Joe not stressed at all on the wild 'decent' via Belly Good Ledge.
After five months of worker’s disability checks and a slow re-entry into the world of climbing, it was time for me to start guiding again. I am a firm believer in doing what you love to do for work, if possible, and guiding is my perfect pursuit. Like any profession, you have to pay your dues, get trained/certified, and work the jobs that people don’t necessarily love to do, but eventually if you stick with it, it pays off. At the end of the day, any job as a mountain guide has you out in the hills, and not behind a desk, so how bad can it be?
Many people might view mountain guiding as a superfluous, luxury pursuit, but there are a few arguments that I believe in that justify its pursuit, and mountain climbing in general as well. At the heart of the matter is that the world is a better place when there are more happy, satisfied and motivated people in it, and skiing and climbing and the guiding of those activities is one of the best ways for me to make the world a better place.
This summer I really feel like I got a fresh perspective on the joys of guiding. Maybe it was the five months of not working and minimal activity with my injury recovery; maybe it was the few days of really high quality and rewarding guiding I did. My guess is that it was the combination of the two. So what were the days that made me so pleased with my chosen career path and my return to it?
First was getting the chance to guide my favorite multipitch route in the world, Freeway, in my home of Squamish. After the five minute stroll from your car, you are greeted with 1,000’ of sustained 5.11 climbing. Roofs, corners, traverses, slabs; Freeway has it all, and is a standard test piece. I can climb it again and again (and have probably climbed it over 40 times) with out ever growing weary of it. But this summer I got my first chance at guiding it. Freeway might only be guided once or twice a year at most, due to its sustained difficulties. There are also only a handful of guides that would feel comfortable in front on 5.11+ terrain. For me it became a litmus test of my confidence at returning to my favorite activities at a high level of performance. There is no doubt that I was nervous and apprehensive at accepting the work, but in the end, I decided to give it a go.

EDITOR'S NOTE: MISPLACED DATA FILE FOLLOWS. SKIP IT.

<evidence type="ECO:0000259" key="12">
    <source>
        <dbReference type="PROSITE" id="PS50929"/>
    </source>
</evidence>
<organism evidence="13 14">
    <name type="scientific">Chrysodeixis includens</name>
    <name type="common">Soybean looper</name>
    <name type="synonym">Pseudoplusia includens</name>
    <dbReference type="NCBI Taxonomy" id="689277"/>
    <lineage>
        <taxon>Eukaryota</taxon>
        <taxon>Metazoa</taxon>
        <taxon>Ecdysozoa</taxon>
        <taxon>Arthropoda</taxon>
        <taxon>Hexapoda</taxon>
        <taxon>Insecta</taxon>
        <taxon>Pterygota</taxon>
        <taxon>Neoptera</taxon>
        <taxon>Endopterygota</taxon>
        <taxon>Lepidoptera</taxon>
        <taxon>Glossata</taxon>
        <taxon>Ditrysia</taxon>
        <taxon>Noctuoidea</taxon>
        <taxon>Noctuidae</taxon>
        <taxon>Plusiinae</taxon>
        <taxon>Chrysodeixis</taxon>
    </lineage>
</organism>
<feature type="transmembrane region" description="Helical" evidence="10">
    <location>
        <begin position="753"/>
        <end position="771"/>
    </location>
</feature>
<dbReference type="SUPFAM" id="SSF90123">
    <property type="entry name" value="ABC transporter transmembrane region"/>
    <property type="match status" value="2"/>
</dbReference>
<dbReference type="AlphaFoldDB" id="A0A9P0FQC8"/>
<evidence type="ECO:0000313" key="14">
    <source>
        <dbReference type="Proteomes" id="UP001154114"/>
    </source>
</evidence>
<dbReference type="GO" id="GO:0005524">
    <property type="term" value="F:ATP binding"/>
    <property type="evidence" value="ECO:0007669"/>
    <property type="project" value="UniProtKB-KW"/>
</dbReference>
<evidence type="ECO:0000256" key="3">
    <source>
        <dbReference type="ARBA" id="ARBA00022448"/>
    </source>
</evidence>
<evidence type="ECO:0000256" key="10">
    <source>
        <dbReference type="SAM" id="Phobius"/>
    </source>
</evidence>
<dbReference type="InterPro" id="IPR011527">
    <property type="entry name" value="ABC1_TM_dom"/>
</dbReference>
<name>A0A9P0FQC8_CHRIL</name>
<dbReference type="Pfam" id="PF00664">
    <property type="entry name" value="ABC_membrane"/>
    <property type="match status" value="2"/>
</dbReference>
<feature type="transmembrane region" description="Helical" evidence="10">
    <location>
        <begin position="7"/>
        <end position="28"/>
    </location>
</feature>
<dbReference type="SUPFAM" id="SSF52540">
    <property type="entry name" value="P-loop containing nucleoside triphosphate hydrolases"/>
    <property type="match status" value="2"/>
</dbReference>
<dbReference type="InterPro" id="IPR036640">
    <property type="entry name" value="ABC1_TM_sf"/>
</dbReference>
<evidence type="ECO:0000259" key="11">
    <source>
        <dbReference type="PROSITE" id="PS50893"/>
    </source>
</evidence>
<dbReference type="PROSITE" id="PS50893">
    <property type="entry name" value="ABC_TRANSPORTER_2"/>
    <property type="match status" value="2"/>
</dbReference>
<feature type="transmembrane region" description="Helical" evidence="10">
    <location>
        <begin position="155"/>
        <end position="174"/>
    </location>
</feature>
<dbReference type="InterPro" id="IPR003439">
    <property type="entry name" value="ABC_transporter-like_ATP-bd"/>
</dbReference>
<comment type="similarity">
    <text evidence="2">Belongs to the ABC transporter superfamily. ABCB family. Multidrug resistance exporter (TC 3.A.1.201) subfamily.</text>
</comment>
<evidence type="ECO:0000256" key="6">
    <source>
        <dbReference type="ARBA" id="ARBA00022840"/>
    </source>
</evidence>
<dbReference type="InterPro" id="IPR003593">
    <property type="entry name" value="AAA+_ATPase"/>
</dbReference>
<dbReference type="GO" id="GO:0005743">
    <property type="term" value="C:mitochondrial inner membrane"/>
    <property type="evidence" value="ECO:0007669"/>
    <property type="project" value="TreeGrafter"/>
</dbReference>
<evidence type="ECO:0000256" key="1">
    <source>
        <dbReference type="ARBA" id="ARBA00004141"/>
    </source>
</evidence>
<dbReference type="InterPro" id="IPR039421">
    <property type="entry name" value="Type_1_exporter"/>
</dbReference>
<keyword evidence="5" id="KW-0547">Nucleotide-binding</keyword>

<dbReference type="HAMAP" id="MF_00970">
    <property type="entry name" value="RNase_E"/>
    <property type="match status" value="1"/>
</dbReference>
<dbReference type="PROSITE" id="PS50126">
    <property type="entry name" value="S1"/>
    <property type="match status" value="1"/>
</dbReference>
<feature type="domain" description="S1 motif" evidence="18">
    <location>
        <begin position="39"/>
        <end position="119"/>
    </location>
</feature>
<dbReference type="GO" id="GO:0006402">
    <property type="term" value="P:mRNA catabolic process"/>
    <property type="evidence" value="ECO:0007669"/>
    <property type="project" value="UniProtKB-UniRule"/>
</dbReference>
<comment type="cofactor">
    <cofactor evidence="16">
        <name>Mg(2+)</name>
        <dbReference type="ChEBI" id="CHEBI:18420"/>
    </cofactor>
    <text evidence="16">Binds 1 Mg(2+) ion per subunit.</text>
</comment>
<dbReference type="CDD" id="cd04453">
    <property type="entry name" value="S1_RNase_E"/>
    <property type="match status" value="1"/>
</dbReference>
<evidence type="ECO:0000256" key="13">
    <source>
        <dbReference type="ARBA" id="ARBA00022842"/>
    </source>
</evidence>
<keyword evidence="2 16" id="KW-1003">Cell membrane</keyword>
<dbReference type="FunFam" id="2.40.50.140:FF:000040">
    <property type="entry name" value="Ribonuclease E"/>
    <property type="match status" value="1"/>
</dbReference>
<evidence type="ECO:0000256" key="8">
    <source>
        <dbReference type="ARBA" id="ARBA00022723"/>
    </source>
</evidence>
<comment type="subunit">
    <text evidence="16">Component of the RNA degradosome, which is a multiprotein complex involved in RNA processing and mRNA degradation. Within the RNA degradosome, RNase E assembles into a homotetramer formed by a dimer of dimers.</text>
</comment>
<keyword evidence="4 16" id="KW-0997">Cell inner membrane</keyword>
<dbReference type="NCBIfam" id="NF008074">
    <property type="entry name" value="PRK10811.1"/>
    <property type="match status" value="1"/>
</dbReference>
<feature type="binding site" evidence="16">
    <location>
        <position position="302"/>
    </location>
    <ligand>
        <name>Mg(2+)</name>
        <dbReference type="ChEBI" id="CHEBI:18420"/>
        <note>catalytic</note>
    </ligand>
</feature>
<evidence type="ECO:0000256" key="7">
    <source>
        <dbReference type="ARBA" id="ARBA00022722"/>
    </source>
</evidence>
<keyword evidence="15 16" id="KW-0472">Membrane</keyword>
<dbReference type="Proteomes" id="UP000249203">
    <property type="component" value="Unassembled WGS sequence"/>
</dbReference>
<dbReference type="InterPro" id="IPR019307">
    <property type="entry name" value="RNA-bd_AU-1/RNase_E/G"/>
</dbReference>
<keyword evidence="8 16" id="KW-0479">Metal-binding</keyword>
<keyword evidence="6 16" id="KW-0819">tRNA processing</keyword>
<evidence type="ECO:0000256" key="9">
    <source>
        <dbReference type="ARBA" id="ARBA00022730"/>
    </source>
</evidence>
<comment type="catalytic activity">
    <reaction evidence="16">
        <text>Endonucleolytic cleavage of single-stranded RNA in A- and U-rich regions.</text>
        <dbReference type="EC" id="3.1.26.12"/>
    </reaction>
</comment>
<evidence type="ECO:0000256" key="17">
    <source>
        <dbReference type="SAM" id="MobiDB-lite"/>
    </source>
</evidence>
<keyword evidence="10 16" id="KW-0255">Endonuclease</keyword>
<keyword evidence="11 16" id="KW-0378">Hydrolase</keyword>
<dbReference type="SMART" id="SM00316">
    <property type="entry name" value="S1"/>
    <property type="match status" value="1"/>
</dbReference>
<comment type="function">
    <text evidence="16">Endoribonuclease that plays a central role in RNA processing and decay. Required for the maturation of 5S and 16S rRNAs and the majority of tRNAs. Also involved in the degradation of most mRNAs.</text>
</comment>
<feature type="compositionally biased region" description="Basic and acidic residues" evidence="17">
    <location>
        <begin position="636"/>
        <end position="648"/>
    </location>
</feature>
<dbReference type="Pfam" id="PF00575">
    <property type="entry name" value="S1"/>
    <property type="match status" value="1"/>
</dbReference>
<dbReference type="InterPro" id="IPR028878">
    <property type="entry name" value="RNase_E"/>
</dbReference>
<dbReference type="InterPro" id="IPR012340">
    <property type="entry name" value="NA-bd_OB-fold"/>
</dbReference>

Fortunately, when I met the client in the morning, my confidence was boosted even more. Patrick was a climber who certainly has gotten a lot done over the years and he wanted a day out on the rocks to push his personal limits. As soon as he styled the first pitch of the day, a tricky 5.11a warm up, I knew we had it in the bag. All in all, we both cruised the route with no falls and were back at the car bright and early celebrating an awesome day on the rocks.
The other day that stands out in my mind was a lap up the Grand Wall, also in Squamish. At 5.11- and 10 pitches long, it is also considered a classic test piece. Sustained, with pitch after pitch of brilliant climbing, many climbers spend a few weeks in Squamish with their focus being to train for and send the Grand Wall. This route gets guided more frequently, and I have guided it a few times, but my client on this day was a little different. At 12 years old, Joe is a future star of the sport for sure. His sisters, with their coach Elliot, were on a rope team right in front of us. Both of the siblings have climbed 5.13 and train with a crew of young crushers in Boulder, CO. Don’t be surprised if you see their names in the mags in a few years, pushing the limits of rock climbing. However, neither of them had multi pitch climbed before, or for that matter done much trad climbing at all! Even though 5.11 climbing is well within their abilities, eight hours hanging in a harness with food, water and gear strapped to you is an entirely different beast. Whatever these two lacked in experience, they more than made up for in sheer psych. Joe was right at home with 1000’ of exposure beneath his feet, swinging and hanging around in his harness, cruising through cruxes. It was so enjoyable to have fresh perspectives, with no expectations and no complaining. Young people really have a unique and unbiased view of the world, and it was a pleasure to see an old favorite route of mine through the fresh eyes of a 12 and 15 year old.
- 15 year old Isabelle on the Grand Wall
There were definitely a bunch of other quality days guiding for me this summer, these were just the two that stood out the most. Really, every day has brought a lot of reward to me, helping folks to enjoy the vertical stone and fill their lives with a bit more excitement. As I said before I can’t imagine ending up in another career!
- 12 year old Joe on the super exposed bolt ladder mid height on the Grand Wall
adventure, Osprey Athletes